Jesse Jones takes centre stage at Venice Biennale

Jesse Jones takes centre stage at Venice Biennale

THE power of using a witch as a female archetype takes centre stage at Ireland's representation at this year's Venice Biennale.

Jesse Jones, an artist from Fettercairn in Tallaght, was selected to represent Ireland at this year's biennale with her piece 'Tremble Tremble'.

Jesse Jones Image 2 Photo by Conor McCabe

The piece offers an enthralling take on how women are represented, with particular emphasis on the law in relation to women's bodies.

Jesse took some time out from a busy schedule to talk to her local newspaper about what it was like to meet President Michael D. Higgins at the biennale, and what prompted her to pursue a career as an artist.

What is your earliest memory of being involved in creating art?

Art was always a big part of my home life and my family were very artistic, my dad made posters for the Elvis fan club and everything from charity raffles to trade union placards so there were always art supplies in the house.

I don't think I have a distinct early memory of making art, it's like language really, who can remember learning how to speak for the first time?

I was drawing and making art from a very young age but it never occurred to me that it was something unusual or special.

I think one of my art teachers pointed out in Old Bawn Community School that it was a talent and I should go to art school, but until then it was something I just always loved doing myself.

Some of your work has looked at the feminist dimension of the 1916 Rising and the impact of state-run institutions, why do you think art works as a vehicle for expressing political and social views?

I think art works as a way of expressing political views because of its ability to tap into the poetic. I think so much of our political life has been divorced from the poetic: politicians talk like bankers, seeing the economy as more important than society.

I think that is alien to artistic thinking.  In art, society matters. The public matters. Often art is more political than politics itself nowadays.

But people have a hunger for the poetic again and you can see that in how people are engaging with social movements which are growing out of very creative acts of resistance in our communities.

The line between the epic and everyday life can be blurred by art, but it can also be blurred by the simple political acts of the people.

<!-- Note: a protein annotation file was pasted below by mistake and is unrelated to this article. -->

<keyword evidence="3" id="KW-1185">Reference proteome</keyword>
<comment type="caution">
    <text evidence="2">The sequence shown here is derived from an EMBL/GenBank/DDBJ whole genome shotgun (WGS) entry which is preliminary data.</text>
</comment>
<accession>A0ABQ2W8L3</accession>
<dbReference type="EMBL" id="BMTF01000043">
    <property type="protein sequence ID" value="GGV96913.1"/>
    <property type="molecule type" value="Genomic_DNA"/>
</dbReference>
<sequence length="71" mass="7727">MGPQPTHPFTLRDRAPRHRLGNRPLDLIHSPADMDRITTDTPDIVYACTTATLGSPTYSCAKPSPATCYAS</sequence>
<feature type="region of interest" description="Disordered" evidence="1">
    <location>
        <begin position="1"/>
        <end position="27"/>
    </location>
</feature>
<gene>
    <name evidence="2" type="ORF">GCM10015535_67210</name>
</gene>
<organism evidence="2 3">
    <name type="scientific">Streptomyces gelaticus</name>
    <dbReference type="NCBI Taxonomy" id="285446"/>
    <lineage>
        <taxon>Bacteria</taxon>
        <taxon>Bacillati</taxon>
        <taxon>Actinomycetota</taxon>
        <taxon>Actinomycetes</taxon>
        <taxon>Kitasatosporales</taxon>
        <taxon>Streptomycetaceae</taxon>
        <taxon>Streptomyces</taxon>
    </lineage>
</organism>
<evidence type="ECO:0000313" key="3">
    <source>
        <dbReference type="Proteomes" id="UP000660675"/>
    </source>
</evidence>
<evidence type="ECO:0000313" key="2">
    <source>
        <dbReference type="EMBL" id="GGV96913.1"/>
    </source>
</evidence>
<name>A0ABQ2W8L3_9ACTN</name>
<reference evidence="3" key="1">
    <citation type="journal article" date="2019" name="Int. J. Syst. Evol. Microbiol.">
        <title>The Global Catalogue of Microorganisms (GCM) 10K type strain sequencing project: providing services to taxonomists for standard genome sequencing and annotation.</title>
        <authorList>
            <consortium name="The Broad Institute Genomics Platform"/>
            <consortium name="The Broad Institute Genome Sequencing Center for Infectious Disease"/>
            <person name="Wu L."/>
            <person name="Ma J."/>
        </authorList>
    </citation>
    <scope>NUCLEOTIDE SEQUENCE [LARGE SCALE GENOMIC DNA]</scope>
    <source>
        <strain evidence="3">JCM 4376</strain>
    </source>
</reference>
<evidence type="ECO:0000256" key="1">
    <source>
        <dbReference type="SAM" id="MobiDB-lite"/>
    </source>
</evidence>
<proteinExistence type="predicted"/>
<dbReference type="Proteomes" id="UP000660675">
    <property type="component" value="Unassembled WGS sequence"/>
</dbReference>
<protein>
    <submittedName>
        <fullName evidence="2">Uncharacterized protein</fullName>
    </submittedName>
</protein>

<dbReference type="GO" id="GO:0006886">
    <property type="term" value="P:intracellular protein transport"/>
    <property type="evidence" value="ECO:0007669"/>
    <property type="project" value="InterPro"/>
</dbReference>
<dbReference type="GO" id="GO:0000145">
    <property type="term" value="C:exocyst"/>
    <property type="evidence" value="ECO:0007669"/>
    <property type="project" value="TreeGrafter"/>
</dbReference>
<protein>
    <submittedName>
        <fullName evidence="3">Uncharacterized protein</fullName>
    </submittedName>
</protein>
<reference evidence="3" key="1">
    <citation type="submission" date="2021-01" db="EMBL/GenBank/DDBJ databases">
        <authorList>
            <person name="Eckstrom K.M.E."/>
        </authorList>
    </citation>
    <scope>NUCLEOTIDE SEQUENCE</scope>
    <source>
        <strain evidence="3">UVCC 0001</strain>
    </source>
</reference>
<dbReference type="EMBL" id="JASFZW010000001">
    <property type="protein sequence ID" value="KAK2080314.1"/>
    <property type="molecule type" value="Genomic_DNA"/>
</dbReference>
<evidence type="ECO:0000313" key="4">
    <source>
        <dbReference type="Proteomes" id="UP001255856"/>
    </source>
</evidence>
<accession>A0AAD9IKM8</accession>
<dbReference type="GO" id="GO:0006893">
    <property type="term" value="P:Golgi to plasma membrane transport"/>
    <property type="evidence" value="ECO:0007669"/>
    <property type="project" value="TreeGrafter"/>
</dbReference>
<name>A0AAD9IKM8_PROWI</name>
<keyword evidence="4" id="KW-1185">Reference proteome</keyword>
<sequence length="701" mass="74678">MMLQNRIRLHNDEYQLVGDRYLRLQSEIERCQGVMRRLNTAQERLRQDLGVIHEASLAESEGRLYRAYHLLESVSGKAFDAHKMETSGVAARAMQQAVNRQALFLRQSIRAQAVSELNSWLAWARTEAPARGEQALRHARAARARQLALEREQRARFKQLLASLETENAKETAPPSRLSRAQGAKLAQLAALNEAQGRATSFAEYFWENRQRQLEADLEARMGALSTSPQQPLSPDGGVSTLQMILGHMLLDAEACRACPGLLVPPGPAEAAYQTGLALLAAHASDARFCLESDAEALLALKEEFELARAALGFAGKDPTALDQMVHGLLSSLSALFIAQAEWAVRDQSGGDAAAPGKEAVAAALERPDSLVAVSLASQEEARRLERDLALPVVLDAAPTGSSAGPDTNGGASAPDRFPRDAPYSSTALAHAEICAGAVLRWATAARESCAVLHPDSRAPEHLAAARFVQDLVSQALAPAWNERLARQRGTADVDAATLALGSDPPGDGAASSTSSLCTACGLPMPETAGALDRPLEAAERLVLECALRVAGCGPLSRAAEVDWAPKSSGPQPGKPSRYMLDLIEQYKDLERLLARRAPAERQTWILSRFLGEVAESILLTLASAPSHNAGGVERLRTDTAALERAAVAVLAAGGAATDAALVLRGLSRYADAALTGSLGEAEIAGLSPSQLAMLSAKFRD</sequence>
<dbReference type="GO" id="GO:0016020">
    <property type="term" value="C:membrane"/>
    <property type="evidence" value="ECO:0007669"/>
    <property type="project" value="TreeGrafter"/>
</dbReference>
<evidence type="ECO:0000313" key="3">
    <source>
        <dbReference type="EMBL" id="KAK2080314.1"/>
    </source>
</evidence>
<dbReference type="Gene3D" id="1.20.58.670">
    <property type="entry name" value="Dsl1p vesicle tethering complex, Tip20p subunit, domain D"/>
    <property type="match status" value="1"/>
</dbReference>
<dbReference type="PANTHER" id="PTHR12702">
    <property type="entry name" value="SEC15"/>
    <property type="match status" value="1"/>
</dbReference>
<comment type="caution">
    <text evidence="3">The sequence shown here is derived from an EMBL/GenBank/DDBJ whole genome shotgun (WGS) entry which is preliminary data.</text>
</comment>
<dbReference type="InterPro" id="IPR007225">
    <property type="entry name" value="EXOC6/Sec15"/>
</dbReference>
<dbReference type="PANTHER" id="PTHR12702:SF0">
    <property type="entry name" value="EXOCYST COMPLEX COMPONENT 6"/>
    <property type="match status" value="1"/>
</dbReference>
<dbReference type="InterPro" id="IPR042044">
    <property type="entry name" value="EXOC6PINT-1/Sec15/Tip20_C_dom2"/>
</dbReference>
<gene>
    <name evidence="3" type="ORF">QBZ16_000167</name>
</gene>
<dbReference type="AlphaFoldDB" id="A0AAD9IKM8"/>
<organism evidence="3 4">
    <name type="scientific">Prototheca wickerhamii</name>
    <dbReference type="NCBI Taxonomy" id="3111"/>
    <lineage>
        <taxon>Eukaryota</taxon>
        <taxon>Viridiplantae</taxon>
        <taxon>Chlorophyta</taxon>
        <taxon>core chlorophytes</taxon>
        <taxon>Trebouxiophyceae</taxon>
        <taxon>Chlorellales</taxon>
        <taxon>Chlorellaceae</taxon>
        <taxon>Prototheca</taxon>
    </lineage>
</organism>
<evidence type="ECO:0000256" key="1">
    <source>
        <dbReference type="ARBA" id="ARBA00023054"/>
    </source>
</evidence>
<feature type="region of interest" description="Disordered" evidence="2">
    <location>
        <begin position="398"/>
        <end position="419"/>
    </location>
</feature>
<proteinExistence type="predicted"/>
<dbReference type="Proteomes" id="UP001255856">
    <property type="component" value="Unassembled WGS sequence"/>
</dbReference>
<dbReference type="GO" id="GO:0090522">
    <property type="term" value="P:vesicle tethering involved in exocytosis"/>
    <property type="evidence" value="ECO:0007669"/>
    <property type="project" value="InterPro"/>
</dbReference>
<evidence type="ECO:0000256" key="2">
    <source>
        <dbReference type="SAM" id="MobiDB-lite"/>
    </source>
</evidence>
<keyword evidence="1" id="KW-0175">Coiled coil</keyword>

We saw that in Jobstown last year with the resistance to the water charges and we are seeing it in the repeal movement too, there is so much creativity in our desire to change the world.

What was it like when you found out you had been picked to represent Ireland at this year’s Venice Biennale?

It was a shock at first, then I picked myself up of the floor and said ‘okay, I am going to work hard and do my best’.

It is an intense feeling to represent your country at anything, but the level of support and encouragement I got from the whole artistic community has been amazing.

I felt that people were really behind me and it gave me the confidence to really push my work to the next level, to make an ambitious work and challenge myself.

It was so amazing to have the support of people traveling from Ireland for the opening also.

My family all came and all the flights leaving Dublin over the few days of the “vernissage”, which is the official Italian name for the press week, were packed with Irish people on their way over for the biennale. My brother joked that it was the best feeling since Italia ’90!

You also met President Micheal D. Higgins when he visited the biennale, what was that experience like?

It was wonderful to meet President Higgins and his wife Sabina in Venice. 

It was inspiring and humbling also. I was so nervous beforehand because the content of the work ‘Tremble Tremble’ is very critical of the law in relation to women’s bodies, but when President Higgins saw the work he really liked it and I was so relieved.

He understood why I made it and why it felt important to express these ideas through art at this time. I always had a lot of respect for our president and how he represents us so articulately around the world.

In real life he is a wealth of wisdom, and he had my head spinning with book references and ideas. But what is truly unique about him is how he has been unwavering in his love of culture and his belief that we as a people are defined by our ideas.

He values complex and poetic thinking, and that is a rare and valuable quality in a national figurehead.

What advice would you give to anyone who wants to pursue a career as an artist? 

A good place to start is to support other artists. We are fans of art before we ever make it, so find your affinity group of other artists and work together.

It is a shared goal to be an artist, it always takes a community around you to make each of the individual artists stronger. Get involved in art – I was an assistant, a tour guide, a prop maker, an archivist, a mural painter, almost everything you could be just to help out!

That stood to me, I learned from other artists more than any academic institution.

I think it’s that simple: work hard, always be too ambitious and when you fail, which you always will, try and try, and try again.

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